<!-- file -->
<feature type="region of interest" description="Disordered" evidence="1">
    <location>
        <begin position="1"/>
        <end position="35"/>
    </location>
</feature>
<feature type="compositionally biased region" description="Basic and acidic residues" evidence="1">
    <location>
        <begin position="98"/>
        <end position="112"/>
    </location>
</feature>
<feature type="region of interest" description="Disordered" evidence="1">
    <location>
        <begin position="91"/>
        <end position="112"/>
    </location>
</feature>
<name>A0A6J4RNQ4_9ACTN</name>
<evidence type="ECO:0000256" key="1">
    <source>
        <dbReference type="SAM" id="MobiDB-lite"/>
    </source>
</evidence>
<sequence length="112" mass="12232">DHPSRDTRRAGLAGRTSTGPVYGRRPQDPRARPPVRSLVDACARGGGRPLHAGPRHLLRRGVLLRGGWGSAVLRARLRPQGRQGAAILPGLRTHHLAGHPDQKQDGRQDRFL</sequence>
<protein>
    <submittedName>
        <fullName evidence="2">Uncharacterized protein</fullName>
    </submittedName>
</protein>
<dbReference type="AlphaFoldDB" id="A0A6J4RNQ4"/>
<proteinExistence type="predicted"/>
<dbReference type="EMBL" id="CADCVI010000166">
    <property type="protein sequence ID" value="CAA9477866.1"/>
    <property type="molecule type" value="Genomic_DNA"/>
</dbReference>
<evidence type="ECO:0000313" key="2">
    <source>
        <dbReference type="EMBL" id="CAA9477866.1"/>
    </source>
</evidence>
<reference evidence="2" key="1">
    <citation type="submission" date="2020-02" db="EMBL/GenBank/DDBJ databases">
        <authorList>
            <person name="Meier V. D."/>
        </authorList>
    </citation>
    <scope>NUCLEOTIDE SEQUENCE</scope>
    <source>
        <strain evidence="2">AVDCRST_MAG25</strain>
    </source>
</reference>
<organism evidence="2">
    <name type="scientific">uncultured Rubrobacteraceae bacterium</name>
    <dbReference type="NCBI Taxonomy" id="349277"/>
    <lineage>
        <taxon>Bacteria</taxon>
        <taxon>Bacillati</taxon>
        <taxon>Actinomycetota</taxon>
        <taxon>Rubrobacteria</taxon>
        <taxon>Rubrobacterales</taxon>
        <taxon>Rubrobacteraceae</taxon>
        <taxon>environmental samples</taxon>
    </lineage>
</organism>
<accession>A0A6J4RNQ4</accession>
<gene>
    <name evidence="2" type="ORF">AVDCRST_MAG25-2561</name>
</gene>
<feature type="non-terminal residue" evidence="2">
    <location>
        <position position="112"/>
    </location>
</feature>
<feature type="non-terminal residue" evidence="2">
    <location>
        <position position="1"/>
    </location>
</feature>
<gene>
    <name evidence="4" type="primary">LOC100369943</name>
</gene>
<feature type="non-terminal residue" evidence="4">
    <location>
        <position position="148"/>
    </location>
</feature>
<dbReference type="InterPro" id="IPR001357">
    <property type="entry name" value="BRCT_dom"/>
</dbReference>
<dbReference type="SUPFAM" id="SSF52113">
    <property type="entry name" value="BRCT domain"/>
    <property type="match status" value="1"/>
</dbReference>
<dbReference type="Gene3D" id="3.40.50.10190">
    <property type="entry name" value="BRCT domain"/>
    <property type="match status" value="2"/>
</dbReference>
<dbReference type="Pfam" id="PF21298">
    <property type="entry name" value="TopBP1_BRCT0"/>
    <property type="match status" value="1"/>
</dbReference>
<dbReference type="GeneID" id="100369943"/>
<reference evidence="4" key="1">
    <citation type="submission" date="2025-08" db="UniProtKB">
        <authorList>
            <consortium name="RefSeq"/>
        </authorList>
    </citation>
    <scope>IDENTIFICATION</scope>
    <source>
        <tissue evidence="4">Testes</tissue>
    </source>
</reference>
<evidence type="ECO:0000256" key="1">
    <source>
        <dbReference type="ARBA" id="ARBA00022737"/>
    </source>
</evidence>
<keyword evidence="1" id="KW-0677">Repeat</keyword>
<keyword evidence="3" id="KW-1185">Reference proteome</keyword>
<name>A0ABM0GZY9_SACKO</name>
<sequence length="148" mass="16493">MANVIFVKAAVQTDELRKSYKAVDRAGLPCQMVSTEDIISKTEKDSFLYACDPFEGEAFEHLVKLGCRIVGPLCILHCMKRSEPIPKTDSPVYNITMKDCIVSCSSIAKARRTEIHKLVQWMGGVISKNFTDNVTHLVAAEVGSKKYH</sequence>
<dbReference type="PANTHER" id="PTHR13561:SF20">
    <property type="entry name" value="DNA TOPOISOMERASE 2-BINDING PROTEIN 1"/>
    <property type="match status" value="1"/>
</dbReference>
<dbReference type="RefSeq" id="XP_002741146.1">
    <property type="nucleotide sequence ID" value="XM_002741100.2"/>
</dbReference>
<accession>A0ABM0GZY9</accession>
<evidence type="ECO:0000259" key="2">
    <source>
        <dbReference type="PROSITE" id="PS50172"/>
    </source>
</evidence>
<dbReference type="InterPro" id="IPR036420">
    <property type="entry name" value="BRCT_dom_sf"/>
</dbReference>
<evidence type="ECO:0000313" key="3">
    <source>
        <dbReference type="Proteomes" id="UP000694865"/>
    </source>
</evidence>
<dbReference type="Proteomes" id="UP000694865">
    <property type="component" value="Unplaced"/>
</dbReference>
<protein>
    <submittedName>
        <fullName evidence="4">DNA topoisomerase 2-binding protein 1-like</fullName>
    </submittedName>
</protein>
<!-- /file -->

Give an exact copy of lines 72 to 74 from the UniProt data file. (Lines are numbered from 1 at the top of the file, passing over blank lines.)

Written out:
        <position position="112"/>
    </location>
</feature>